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J Am Geriatr Soc. 1990 Feb;38(2):123-8.

After reaching retirement age physical activity sustains cerebral perfusion and cognition.

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  • 1Cerebral Blood Flow Laboratory, Veterans Administration Medical Center, Houston, TX 77211.


Among neurologically normal volunteers approaching age 65 with an option for retirement, a four-year prospective longitudinal study was designed to examine effects of different levels of physical activity on cerebral perfusion by between-group comparisons. After the fourth year, cognitive performance was also tested. Three groups were compared, each composed of 30 elderly volunteers, assigned as follows: Group 1, who continued to work; Group 2, who retired but participated in regular physical activities; and Group 3, who retired but did not participate in regular, planned physical activities. Retirees who elected to become physically inactive exhibited significant declines in cerebral blood flow (CBF) throughout four years of follow-up. Those who continued to work or retirees who elected to participate in regular activities sustained more constant CBF levels. Active retirees and those who continued to work also scored better on cognitive testing after the fourth year of follow-up compared to inactive retirees.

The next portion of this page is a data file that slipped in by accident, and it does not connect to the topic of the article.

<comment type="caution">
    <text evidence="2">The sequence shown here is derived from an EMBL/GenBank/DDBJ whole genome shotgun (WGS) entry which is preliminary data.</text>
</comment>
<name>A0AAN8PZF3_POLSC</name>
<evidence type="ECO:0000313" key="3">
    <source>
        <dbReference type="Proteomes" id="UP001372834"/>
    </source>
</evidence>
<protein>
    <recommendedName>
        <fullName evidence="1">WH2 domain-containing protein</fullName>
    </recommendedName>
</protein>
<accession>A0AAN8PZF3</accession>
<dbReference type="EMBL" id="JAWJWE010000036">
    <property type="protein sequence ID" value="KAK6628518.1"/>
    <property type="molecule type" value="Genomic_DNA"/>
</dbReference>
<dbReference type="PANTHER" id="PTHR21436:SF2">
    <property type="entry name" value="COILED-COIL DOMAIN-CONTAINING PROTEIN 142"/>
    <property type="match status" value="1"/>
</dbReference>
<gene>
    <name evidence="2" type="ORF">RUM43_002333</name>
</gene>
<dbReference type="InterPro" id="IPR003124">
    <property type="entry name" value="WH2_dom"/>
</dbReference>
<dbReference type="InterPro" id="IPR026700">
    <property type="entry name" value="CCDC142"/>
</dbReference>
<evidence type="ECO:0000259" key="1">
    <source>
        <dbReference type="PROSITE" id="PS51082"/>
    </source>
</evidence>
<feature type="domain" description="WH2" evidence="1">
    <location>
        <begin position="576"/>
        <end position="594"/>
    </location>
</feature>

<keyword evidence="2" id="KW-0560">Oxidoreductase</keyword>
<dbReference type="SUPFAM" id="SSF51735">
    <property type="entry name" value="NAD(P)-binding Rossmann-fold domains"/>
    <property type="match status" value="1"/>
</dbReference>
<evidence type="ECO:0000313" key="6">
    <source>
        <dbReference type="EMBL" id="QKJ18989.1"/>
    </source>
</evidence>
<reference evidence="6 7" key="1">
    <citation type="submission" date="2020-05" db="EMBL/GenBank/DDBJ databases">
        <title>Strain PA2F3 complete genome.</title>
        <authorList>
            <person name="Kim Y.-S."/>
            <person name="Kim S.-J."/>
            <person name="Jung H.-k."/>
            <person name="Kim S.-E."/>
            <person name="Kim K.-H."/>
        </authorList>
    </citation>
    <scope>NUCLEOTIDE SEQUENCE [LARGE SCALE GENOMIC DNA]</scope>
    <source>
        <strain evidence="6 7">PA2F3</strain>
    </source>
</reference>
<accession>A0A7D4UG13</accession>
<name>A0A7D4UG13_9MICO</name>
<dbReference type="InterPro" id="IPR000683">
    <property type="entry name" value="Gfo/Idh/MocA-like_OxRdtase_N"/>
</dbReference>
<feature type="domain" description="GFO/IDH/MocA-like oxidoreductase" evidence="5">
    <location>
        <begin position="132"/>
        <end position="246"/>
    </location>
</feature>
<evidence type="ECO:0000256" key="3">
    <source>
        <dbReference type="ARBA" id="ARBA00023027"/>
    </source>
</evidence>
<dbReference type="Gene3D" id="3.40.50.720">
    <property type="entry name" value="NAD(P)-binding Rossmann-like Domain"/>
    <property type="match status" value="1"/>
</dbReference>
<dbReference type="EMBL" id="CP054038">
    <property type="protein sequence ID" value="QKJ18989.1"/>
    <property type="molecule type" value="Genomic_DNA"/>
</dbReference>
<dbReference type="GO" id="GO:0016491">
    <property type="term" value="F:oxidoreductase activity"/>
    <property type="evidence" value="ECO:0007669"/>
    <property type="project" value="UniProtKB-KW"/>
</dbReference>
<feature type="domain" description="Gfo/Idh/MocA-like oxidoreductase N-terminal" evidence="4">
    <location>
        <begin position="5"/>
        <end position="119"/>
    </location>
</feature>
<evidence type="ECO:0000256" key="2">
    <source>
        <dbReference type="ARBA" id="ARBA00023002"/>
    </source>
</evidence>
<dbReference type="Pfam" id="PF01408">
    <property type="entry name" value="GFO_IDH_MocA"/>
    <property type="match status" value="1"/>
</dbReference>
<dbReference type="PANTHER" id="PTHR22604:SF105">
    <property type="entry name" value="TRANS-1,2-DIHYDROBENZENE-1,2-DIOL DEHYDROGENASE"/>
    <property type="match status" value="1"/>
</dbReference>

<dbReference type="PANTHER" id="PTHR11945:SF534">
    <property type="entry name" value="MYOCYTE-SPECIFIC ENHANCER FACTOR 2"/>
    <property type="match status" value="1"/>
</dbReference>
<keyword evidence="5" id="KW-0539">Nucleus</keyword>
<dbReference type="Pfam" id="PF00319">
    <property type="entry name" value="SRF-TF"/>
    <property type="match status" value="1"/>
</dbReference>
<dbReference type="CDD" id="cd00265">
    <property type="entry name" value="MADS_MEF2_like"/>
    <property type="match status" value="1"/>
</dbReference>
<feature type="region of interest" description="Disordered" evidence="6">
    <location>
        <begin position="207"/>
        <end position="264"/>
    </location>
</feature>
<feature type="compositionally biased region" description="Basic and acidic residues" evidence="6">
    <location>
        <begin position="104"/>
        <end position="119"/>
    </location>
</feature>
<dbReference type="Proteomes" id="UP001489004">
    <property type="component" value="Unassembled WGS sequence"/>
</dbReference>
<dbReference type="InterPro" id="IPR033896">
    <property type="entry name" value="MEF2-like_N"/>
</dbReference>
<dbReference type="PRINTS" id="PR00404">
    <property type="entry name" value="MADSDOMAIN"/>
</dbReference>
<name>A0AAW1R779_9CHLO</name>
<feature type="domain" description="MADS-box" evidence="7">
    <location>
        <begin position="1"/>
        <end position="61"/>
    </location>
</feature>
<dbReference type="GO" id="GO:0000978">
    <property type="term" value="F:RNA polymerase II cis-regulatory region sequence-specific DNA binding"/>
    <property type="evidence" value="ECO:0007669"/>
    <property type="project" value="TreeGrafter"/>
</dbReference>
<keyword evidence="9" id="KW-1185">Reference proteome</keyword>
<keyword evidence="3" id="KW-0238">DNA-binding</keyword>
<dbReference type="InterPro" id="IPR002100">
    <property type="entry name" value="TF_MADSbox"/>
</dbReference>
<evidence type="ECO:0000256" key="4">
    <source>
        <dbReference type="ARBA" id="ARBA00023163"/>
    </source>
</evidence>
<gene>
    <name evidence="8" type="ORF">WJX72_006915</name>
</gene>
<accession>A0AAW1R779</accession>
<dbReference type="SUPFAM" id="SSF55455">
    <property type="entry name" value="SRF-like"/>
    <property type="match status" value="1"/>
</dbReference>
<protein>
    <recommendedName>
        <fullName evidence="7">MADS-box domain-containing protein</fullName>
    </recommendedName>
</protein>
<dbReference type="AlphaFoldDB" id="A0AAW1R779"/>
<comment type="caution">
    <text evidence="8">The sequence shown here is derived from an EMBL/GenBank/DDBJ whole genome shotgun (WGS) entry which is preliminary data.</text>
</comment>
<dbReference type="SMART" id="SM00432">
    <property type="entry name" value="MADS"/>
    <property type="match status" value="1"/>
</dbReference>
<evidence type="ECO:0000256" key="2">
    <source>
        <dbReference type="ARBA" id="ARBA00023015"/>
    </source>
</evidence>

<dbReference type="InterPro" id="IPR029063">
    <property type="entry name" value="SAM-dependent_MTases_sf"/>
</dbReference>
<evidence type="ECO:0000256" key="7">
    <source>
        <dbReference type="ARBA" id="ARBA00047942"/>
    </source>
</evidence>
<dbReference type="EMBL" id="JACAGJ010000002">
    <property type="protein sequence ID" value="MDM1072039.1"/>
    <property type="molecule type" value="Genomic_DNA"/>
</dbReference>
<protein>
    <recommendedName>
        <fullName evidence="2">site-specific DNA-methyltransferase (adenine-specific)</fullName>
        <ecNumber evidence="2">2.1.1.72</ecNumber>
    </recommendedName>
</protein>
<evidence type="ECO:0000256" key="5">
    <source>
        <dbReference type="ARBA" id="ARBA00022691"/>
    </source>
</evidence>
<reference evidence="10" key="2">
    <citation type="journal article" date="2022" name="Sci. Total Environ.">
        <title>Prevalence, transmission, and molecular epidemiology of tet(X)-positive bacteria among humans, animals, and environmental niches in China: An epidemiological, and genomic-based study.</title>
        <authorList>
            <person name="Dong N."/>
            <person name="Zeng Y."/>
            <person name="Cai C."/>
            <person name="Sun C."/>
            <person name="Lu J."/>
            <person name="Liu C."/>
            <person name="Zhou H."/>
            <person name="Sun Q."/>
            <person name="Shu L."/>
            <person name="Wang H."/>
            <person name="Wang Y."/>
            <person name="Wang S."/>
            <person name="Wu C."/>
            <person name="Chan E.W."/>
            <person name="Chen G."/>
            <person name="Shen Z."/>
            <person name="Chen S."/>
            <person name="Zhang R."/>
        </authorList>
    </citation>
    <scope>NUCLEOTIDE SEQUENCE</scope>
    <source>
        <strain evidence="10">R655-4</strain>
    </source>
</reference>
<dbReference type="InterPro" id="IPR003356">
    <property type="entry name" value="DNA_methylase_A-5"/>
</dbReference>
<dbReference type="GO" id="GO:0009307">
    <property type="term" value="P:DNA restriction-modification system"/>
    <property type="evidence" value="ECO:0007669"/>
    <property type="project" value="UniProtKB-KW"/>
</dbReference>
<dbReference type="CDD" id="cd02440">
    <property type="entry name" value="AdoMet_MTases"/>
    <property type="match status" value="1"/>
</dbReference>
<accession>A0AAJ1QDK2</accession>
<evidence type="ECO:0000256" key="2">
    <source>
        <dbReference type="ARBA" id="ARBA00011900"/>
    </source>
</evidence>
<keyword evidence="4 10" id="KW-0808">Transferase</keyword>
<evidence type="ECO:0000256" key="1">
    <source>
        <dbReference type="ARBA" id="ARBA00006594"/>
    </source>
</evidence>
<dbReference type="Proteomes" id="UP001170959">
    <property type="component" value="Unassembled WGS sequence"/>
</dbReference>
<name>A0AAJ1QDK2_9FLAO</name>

[PubMed - indexed for MEDLINE]
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